Chapter 8. Working Locally (Like It Was Production)
Before you can begin to construct a continuous delivery pipeline, you must first ensure that you can work efficiently and effectively with code and systems on a local development machine. In this chapter, you will explore several of the inherent challenges with this—particularly when working with modern distributed systems and service-based architectures—and then discusses techniques like mocking, service virtualization, infrastructure virtualization (both VM and container-based), and local development of FaaS applications.
Challenges with Local Development
As a Java developer, you will typically be used to configuring a simple local work environment for working with a traditional monolithic web application. This often involves installing an operating system, a Java Development Kit (JDK), a build tool (Maven or Gradle), and an integrated development environment (IDE), like IntelliJ IDEA or Eclipse. Sometimes you may also need to install middleware or a database, and perhaps an application server. This local development configuration works fine for a single Java application, but what happens when you are developing a system with multiple services that will be deployed into a cloud environment, a container orchestration framework, or a serverless platform?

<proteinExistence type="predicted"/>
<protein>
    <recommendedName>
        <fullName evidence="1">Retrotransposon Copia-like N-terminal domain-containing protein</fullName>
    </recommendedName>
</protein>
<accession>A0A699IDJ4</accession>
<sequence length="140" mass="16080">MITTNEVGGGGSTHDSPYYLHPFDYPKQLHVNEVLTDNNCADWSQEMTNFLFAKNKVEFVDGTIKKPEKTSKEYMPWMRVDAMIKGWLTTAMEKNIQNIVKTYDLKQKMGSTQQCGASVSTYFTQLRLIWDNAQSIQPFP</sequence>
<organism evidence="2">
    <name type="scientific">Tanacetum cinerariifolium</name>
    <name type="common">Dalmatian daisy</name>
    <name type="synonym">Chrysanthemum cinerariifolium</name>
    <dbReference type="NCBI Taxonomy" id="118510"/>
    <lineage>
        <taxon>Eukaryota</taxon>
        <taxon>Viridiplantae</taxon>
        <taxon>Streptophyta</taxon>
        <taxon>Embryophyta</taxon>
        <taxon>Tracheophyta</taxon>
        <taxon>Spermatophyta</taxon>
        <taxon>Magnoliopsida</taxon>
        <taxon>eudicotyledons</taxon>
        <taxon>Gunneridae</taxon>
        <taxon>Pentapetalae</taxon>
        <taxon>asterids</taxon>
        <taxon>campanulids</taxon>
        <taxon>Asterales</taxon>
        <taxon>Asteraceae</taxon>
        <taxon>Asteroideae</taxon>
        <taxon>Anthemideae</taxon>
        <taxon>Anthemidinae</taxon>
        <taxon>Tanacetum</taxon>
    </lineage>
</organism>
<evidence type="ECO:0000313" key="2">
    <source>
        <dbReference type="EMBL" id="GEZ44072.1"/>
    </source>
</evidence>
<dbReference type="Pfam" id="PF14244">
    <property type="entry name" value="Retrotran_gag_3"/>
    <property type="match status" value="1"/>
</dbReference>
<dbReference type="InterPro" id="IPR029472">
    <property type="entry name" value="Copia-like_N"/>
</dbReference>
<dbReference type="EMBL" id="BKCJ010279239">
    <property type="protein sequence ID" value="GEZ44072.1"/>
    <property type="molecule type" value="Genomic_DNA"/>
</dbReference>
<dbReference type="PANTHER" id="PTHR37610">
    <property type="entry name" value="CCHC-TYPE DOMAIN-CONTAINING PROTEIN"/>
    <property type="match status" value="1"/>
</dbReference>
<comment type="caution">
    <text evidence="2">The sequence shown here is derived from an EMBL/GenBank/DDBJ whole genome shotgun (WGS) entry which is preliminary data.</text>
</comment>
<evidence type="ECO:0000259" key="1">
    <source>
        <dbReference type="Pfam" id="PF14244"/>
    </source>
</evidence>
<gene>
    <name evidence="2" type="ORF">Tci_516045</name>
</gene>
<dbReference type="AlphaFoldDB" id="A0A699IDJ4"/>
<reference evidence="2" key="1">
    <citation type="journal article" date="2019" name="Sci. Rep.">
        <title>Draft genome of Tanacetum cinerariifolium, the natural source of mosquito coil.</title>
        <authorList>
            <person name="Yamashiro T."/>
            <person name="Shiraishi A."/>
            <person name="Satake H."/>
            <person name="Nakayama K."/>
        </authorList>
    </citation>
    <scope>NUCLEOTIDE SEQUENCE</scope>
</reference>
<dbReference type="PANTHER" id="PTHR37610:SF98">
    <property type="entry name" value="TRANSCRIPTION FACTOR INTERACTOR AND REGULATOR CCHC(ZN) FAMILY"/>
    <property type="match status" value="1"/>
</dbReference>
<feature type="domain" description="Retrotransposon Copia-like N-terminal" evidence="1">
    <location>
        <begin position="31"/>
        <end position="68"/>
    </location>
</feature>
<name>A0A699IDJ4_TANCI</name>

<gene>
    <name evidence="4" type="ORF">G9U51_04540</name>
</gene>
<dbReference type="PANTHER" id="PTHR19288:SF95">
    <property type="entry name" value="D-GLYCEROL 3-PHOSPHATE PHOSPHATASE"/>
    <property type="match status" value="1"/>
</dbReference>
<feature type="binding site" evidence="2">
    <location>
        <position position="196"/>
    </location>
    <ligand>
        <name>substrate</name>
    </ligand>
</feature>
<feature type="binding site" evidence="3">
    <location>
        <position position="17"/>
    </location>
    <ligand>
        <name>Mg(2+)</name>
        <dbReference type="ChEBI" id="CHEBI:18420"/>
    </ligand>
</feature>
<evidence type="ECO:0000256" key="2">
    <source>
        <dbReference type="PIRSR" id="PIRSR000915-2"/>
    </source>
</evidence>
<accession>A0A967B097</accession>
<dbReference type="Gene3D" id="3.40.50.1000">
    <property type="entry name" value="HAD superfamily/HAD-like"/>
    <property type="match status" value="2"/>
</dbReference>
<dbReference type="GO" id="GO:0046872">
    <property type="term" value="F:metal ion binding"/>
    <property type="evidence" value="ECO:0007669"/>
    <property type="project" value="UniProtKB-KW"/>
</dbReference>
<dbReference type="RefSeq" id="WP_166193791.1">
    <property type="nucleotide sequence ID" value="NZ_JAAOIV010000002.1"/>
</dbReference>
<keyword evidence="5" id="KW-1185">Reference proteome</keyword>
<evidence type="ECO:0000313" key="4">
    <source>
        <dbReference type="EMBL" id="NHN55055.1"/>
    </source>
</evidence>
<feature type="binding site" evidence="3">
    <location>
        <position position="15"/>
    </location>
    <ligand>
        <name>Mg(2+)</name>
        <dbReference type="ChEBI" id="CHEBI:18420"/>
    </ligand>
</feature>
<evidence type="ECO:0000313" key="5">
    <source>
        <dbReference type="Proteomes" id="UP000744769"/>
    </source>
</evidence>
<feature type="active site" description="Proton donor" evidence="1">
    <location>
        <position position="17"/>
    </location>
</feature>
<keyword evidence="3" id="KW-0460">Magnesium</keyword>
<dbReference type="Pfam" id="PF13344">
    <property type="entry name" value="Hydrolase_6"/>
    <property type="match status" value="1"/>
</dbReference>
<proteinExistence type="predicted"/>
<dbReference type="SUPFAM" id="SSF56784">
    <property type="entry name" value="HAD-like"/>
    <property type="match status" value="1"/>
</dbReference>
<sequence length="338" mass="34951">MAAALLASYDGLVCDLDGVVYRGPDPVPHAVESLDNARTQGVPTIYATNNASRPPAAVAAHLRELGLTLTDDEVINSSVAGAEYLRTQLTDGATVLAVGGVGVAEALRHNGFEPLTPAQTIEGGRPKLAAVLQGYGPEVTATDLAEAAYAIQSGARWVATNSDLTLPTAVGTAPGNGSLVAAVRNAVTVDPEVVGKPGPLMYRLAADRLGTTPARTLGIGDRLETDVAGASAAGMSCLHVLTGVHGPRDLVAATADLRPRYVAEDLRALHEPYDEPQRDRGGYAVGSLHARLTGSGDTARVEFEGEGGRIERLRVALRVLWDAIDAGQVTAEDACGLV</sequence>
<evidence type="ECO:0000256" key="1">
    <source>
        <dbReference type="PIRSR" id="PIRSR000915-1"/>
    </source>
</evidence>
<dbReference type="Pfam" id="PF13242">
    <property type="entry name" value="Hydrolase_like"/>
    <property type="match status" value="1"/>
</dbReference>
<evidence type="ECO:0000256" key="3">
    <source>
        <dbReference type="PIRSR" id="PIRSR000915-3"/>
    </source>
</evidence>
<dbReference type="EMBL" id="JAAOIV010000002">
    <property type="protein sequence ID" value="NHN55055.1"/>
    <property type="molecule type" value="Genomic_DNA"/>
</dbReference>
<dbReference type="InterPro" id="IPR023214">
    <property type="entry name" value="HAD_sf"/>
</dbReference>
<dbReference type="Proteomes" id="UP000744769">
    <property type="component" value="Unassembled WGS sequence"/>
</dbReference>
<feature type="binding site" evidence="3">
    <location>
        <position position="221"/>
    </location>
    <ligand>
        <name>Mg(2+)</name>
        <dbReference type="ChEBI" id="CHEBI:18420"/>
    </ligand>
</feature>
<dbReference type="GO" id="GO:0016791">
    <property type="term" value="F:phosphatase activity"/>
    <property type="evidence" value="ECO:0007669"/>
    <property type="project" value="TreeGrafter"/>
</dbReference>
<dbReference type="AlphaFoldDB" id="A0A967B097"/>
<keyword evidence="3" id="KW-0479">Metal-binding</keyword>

When you start working with an application with multiple services, the most logical initial approach is to simply attempt to replicate your local development practices for each ...